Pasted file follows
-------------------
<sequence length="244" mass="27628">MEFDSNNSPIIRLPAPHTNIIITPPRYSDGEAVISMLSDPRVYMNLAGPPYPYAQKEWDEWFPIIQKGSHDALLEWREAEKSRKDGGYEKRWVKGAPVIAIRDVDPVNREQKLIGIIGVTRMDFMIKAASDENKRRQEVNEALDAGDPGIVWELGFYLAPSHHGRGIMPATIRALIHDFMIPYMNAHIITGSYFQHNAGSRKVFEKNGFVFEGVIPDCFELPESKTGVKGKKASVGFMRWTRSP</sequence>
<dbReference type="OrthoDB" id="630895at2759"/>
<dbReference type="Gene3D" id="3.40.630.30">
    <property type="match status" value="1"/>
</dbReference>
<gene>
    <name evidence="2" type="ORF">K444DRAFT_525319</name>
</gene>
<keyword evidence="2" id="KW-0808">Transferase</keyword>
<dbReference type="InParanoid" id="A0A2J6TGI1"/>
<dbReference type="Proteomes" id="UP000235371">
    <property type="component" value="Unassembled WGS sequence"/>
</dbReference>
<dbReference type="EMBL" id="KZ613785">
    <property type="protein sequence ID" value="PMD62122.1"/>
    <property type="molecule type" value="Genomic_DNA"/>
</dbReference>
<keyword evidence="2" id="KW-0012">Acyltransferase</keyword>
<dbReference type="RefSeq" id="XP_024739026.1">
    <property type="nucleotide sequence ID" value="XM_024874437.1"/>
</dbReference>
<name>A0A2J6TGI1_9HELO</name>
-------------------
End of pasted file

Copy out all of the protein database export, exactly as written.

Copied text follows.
<sequence length="244" mass="27628">MEFDSNNSPIIRLPAPHTNIIITPPRYSDGEAVISMLSDPRVYMNLAGPPYPYAQKEWDEWFPIIQKGSHDALLEWREAEKSRKDGGYEKRWVKGAPVIAIRDVDPVNREQKLIGIIGVTRMDFMIKAASDENKRRQEVNEALDAGDPGIVWELGFYLAPSHHGRGIMPATIRALIHDFMIPYMNAHIITGSYFQHNAGSRKVFEKNGFVFEGVIPDCFELPESKTGVKGKKASVGFMRWTRSP</sequence>
<dbReference type="OrthoDB" id="630895at2759"/>
<dbReference type="Gene3D" id="3.40.630.30">
    <property type="match status" value="1"/>
</dbReference>
<gene>
    <name evidence="2" type="ORF">K444DRAFT_525319</name>
</gene>
<keyword evidence="2" id="KW-0808">Transferase</keyword>
<dbReference type="InParanoid" id="A0A2J6TGI1"/>
<dbReference type="Proteomes" id="UP000235371">
    <property type="component" value="Unassembled WGS sequence"/>
</dbReference>
<dbReference type="EMBL" id="KZ613785">
    <property type="protein sequence ID" value="PMD62122.1"/>
    <property type="molecule type" value="Genomic_DNA"/>
</dbReference>
<keyword evidence="2" id="KW-0012">Acyltransferase</keyword>
<dbReference type="RefSeq" id="XP_024739026.1">
    <property type="nucleotide sequence ID" value="XM_024874437.1"/>
</dbReference>
<name>A0A2J6TGI1_9HELO</name>